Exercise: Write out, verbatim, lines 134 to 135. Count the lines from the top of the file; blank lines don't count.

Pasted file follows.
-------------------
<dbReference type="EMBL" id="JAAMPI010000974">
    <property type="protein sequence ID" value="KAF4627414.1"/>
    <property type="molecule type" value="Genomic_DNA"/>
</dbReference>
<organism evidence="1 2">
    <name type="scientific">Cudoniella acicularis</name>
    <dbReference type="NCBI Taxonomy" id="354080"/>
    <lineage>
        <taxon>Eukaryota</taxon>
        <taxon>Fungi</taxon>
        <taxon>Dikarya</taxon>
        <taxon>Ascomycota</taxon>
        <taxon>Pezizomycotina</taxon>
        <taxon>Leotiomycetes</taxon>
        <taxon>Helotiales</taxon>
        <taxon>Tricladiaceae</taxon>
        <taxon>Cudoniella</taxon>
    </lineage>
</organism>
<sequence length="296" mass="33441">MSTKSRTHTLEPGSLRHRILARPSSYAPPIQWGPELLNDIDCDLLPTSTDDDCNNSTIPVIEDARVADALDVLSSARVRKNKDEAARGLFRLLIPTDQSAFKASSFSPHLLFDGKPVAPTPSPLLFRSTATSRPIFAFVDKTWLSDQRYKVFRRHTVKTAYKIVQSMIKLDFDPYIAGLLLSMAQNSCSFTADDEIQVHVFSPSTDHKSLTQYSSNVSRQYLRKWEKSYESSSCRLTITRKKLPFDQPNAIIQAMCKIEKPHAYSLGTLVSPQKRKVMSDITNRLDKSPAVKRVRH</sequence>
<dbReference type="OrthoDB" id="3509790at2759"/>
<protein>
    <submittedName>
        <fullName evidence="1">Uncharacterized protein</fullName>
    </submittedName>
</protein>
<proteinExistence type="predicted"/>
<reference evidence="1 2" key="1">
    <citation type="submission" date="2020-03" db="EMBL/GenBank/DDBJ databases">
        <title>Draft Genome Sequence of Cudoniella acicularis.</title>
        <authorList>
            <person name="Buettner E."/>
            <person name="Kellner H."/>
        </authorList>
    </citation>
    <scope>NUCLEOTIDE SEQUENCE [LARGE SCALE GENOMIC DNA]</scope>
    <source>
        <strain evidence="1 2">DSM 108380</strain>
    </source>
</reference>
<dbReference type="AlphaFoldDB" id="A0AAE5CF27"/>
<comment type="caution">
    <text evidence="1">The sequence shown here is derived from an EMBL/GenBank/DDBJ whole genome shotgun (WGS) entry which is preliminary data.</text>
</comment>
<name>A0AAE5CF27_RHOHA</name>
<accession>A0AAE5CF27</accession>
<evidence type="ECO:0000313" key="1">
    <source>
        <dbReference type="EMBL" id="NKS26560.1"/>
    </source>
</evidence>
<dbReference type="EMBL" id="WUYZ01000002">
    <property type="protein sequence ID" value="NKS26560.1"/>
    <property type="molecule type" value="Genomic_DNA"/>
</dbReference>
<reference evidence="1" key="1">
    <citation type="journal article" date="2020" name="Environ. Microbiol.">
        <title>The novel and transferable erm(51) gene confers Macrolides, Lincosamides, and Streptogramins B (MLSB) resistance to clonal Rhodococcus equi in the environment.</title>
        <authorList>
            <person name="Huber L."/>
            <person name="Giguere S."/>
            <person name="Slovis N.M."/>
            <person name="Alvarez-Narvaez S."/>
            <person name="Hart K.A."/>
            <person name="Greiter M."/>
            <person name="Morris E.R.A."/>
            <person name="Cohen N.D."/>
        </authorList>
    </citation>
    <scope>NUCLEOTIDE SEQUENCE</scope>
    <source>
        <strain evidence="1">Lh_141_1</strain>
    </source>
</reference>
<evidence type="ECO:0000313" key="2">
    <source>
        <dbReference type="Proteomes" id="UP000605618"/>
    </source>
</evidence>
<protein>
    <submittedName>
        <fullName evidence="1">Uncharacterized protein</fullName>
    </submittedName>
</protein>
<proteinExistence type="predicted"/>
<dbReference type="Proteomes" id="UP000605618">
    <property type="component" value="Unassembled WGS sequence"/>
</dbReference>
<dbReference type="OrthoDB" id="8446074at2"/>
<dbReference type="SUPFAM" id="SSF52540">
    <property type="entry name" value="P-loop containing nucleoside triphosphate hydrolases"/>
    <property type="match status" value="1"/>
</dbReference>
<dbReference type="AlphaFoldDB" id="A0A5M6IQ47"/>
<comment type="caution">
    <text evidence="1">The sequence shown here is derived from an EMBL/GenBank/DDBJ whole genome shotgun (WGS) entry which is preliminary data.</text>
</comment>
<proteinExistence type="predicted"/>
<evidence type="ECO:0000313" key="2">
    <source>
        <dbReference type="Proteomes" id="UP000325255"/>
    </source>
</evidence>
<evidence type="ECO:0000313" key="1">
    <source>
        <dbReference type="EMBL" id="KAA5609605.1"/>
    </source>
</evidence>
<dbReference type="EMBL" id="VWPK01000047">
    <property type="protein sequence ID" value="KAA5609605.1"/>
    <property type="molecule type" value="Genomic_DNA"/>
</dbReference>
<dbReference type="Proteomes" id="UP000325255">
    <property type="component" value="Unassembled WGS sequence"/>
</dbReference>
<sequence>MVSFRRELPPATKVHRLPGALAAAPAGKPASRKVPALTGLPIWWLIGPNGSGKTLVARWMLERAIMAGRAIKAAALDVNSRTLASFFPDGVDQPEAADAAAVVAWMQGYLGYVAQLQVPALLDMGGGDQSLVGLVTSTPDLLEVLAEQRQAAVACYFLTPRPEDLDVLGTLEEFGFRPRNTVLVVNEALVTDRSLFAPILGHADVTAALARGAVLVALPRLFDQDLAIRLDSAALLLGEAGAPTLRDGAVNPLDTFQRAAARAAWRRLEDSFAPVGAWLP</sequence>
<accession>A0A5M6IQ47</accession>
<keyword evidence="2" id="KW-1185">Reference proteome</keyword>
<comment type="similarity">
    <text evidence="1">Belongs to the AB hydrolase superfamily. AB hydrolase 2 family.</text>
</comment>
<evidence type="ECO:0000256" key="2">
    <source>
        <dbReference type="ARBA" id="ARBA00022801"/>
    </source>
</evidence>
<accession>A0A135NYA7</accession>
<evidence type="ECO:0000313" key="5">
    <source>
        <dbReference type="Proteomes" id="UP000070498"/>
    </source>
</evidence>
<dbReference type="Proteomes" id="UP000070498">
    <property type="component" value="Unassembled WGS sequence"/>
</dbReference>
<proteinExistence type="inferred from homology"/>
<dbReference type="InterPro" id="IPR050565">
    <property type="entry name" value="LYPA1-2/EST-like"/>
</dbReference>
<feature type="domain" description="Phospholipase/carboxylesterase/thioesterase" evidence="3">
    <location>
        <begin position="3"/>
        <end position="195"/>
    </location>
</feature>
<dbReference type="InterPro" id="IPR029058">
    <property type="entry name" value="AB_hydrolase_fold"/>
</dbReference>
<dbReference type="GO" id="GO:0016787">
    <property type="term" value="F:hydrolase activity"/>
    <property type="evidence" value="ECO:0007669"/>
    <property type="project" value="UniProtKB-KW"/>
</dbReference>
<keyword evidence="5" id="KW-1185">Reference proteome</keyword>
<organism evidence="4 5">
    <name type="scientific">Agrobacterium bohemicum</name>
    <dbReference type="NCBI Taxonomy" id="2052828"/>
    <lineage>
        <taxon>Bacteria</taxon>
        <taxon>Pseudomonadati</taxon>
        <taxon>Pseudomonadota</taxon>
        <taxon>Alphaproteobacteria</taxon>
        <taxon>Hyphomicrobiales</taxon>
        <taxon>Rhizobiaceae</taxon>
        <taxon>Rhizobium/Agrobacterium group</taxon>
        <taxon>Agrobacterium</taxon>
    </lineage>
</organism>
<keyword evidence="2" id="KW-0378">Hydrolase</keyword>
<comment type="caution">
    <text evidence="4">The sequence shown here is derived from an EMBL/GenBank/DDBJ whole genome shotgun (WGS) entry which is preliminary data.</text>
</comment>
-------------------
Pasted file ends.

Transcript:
    <property type="component" value="Unassembled WGS sequence"/>
</dbReference>